Laboratory Study on Larvicidal Activity of Different Plant Extracts against Aedes aegypti | Open Access Journals

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Laboratory Study on Larvicidal Activity of Different Plant Extracts against Aedes aegypti

Muhammad Uzair Mukhtar*, Shumaila Mushtaq, Ali Arslan, Arkam Bkahtyar Zaki, Hammad Khaleeq and Adil Bhatti

Quaid-e-Azam University, Medical Entomology and Disease vector control, Islamabad, Pakistan

*Corresponding Author:
Muhammad Uzair Mukhtar
Quaid-e-Azam University
Medical Entomology and Disease vector control
Islamabad, Pakistan

Received: 15 July 2015 Accepted: 20 August 2015 Published: 25 August 2015

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Background: Mosquitoes transmit serious human diseases causing millions of deaths every year. Use of synthetic insecticides to control vector mosquitoes has caused physiological resistance and adverse environmental effects in addition to high operational cost. Insecticides of botanical origin have been reported as useful for control of mosquitoes.

Methodology: WHO standard larvicidal bioassay method was used and 30 late 3rd and early 4th instar larvae were subjected to four different concentrations i.e. 1%, 2%, 3% and 4% against test solutions which were made by using acetone as solvent. Mortality counts were made every 24 and 48 hours in each treatment. The LC50, LC99, standard error, fiducial limits at 95% confidence and regression equations were calculated.

Results: The results showed neem and pine oil extract are best in terms of LC50 and LC99, with 100% mortality at 3% and 4% concentration after 24 hours. The trend with respect to LC50 and LC99 after 48 hours was Pine > Neem > Til > Kadu respectively.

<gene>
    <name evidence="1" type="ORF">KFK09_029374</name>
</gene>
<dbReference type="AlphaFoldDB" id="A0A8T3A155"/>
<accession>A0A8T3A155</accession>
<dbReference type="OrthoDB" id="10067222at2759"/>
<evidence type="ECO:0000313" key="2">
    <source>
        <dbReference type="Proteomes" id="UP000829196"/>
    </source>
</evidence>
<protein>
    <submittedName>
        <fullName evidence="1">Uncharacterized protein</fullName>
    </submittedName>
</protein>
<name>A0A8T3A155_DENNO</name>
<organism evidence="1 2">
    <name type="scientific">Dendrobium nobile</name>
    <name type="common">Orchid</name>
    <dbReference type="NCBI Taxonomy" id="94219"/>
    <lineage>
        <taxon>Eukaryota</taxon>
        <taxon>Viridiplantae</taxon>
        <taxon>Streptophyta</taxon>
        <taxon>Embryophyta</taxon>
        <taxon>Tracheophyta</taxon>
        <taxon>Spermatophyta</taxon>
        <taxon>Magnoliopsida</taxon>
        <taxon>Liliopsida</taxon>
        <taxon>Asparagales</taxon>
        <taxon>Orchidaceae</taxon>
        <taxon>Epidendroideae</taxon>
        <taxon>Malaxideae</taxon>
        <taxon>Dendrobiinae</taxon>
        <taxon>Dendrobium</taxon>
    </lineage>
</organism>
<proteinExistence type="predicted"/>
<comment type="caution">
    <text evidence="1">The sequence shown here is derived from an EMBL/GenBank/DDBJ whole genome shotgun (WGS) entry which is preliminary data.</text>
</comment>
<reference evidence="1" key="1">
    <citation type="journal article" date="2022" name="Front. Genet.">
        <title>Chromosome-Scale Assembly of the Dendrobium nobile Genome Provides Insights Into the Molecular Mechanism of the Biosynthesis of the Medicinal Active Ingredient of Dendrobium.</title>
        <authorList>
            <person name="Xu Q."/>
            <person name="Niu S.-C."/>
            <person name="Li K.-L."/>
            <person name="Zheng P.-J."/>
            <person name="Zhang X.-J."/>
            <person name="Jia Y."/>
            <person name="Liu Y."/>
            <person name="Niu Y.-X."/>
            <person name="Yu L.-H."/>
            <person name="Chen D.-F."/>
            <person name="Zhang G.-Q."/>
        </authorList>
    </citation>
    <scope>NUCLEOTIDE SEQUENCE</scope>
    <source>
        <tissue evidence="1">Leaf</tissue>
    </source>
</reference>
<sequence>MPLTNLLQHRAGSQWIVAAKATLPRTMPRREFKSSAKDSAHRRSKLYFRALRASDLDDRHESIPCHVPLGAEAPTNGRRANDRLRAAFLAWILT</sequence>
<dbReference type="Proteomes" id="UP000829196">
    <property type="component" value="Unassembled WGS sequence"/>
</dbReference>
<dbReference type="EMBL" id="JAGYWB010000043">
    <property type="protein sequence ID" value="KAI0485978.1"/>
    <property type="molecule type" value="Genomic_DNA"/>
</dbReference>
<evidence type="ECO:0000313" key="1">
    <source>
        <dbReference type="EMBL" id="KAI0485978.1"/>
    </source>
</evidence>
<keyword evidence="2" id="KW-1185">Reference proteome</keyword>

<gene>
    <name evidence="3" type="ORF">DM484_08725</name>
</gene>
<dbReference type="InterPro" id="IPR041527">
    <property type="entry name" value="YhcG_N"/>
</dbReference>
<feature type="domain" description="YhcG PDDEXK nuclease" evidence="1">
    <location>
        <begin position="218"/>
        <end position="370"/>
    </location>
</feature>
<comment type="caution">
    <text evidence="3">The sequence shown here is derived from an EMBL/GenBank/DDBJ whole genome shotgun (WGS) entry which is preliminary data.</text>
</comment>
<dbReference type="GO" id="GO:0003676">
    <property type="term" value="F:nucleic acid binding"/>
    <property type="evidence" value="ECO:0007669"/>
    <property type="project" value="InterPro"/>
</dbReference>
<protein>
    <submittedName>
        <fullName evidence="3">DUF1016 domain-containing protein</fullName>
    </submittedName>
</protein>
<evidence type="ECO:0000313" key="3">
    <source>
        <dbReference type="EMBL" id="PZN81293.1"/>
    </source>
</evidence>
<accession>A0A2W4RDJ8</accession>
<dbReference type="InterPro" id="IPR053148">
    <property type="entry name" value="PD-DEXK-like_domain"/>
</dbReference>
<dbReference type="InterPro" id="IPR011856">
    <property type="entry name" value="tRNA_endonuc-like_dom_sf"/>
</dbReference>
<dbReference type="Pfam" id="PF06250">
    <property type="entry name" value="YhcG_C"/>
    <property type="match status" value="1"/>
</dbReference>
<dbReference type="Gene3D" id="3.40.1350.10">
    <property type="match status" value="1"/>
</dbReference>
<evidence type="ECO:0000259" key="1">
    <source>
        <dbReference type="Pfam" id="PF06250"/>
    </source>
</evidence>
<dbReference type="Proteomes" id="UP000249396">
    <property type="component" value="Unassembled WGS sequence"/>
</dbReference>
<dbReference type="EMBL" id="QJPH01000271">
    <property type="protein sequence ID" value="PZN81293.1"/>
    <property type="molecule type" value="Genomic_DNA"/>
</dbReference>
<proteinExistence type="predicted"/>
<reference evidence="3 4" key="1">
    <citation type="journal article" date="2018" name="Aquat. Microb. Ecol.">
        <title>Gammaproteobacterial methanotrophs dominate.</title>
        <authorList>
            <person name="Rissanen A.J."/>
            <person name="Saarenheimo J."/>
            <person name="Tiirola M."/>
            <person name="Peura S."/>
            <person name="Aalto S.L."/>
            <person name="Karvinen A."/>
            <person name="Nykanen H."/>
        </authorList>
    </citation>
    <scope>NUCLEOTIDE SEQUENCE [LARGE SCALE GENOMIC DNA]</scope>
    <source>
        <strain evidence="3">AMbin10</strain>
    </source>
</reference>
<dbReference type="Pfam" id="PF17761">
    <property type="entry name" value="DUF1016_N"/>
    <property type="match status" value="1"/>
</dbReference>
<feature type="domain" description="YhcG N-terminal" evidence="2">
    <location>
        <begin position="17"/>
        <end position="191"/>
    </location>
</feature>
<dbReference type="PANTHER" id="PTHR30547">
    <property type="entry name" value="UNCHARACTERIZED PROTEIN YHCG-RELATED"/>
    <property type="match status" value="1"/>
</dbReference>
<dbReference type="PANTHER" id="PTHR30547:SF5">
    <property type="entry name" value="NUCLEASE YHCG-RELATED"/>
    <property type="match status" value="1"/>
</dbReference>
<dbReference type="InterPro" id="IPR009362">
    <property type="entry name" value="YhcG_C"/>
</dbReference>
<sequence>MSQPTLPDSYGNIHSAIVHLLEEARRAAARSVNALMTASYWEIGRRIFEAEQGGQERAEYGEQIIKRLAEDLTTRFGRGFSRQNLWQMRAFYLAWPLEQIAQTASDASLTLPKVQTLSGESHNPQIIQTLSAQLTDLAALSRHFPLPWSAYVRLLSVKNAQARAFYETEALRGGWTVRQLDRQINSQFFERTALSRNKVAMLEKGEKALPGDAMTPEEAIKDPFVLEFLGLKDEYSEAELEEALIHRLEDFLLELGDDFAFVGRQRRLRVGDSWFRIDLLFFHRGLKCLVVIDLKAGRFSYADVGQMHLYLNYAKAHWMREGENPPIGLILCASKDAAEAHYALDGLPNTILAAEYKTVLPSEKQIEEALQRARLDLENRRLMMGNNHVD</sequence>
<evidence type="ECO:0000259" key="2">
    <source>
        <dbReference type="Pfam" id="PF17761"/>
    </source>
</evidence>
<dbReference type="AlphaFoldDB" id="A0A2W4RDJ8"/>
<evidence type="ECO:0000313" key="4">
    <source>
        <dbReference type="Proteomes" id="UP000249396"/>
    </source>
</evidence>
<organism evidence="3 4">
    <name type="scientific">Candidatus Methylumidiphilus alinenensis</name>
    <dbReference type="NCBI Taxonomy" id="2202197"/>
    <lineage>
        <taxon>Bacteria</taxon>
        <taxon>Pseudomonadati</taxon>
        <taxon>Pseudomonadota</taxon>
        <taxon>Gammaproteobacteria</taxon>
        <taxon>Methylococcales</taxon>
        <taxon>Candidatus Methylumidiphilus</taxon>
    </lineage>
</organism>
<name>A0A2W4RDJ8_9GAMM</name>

Conclusion: The results suggested that plant extract oil formulations were found effective in controlling Aedes aegypti larvae under lab conditions. As these trees are widely distributed in Pakistan, their formulation might prove to be an effective and eco-friendly larvicide, which could be used as an alternative for dengue control.


Plant extract, Aedes aegypti, Larvicidal, Dengue.


Dengue is one of the most important viral diseases transmitted by Aedes aegypti because it afflicts humans worldwide whose symptoms ranging from mild fever to severe and potentially life threatening hemorrhagic disease. Aedes aegypti is of supreme concern because of its wide distribution and close association with humans [1]. Aedes aegypti is present in heavy polluted areas like Asia, America and some Pacific Islands are infested about 2/3 of the world’s population [2].

One recent estimate indicates 390 million dengue infections per year and prevalence of dengue, estimates that 3900 million people, in 128 countries, are at risk of infection with dengue viruses globally during year 2015 [3].

In Asia, the first outbreak of DHF began in the 1950s in the Philippines and Thailand. However, in the next 20 years, the disease spread throughout South East Asia and by the mid-1970s. Dengue fever epidemics were common in Asia and Pacific throughout the twentieth century (4). In Pakistan 40987 cases of dengue reported with 490 deaths during year 2006-11 [4,5]. In august 2013 dengue outbreak occurred in KPK province affecting more than 7000 people with 26 deaths [6].